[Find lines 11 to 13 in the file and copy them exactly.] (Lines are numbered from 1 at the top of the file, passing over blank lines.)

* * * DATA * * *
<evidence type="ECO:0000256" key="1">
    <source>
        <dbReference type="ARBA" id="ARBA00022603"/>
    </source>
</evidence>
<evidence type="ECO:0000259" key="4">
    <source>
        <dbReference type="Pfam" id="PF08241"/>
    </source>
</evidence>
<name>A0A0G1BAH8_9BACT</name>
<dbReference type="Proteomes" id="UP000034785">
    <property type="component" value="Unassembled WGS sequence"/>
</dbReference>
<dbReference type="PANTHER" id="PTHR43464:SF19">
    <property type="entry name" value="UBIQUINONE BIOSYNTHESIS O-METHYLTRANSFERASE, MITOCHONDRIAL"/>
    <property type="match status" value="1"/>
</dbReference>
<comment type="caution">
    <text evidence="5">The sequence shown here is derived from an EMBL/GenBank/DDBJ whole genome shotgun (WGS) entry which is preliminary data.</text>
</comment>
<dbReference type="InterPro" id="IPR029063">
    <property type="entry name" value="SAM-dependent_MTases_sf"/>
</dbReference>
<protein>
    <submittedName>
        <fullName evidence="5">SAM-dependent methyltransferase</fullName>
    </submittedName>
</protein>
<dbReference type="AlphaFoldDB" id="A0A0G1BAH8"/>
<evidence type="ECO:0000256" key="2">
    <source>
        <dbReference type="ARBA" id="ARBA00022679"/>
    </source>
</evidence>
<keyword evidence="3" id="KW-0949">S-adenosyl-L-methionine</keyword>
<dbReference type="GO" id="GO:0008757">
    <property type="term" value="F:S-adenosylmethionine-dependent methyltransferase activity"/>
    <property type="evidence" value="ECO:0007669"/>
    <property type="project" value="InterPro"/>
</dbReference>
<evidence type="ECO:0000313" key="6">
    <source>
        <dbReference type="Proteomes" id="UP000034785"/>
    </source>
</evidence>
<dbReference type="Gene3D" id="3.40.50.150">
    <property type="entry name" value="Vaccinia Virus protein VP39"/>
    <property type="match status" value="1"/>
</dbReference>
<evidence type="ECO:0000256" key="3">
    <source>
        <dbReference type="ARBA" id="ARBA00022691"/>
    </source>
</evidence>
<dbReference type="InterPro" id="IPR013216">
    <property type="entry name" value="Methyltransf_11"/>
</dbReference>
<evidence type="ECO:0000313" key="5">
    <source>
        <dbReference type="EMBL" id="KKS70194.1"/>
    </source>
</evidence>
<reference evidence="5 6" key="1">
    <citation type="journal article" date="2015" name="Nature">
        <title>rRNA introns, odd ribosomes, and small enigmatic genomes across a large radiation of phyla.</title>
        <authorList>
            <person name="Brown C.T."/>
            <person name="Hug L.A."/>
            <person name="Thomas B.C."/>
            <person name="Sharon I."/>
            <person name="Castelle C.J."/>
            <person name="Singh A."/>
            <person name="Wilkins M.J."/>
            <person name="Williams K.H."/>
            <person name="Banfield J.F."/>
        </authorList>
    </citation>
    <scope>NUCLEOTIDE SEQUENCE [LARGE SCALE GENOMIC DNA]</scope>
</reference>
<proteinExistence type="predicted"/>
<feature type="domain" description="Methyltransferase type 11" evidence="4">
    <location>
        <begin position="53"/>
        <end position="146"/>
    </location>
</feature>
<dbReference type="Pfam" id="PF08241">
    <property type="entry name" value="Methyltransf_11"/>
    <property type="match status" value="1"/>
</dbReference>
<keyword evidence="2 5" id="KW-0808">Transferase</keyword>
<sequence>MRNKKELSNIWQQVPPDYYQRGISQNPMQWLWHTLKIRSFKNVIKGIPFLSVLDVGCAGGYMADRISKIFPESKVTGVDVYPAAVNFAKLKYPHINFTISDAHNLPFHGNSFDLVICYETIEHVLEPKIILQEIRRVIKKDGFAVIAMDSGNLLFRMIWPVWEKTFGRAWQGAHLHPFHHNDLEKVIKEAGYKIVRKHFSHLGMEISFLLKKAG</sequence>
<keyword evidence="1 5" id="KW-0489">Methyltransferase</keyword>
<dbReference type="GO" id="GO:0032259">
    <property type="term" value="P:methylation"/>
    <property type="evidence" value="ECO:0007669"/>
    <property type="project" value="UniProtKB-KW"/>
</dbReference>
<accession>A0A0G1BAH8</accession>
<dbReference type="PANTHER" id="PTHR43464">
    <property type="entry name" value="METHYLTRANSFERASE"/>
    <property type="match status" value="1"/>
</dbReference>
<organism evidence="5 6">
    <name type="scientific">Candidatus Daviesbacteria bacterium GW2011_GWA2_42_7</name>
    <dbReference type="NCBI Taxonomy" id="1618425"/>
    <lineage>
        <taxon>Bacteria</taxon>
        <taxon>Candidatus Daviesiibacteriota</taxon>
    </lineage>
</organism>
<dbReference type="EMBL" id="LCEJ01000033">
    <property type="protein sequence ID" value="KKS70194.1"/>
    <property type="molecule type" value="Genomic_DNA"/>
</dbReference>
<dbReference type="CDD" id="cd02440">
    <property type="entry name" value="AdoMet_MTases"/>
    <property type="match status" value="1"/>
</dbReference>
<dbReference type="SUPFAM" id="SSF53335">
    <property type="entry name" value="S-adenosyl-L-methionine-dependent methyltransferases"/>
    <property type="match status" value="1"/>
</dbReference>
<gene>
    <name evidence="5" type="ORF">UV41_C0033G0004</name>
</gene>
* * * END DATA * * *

<name>A0A0G1BAH8_9BACT</name>
<dbReference type="Proteomes" id="UP000034785">
    <property type="component" value="Unassembled WGS sequence"/>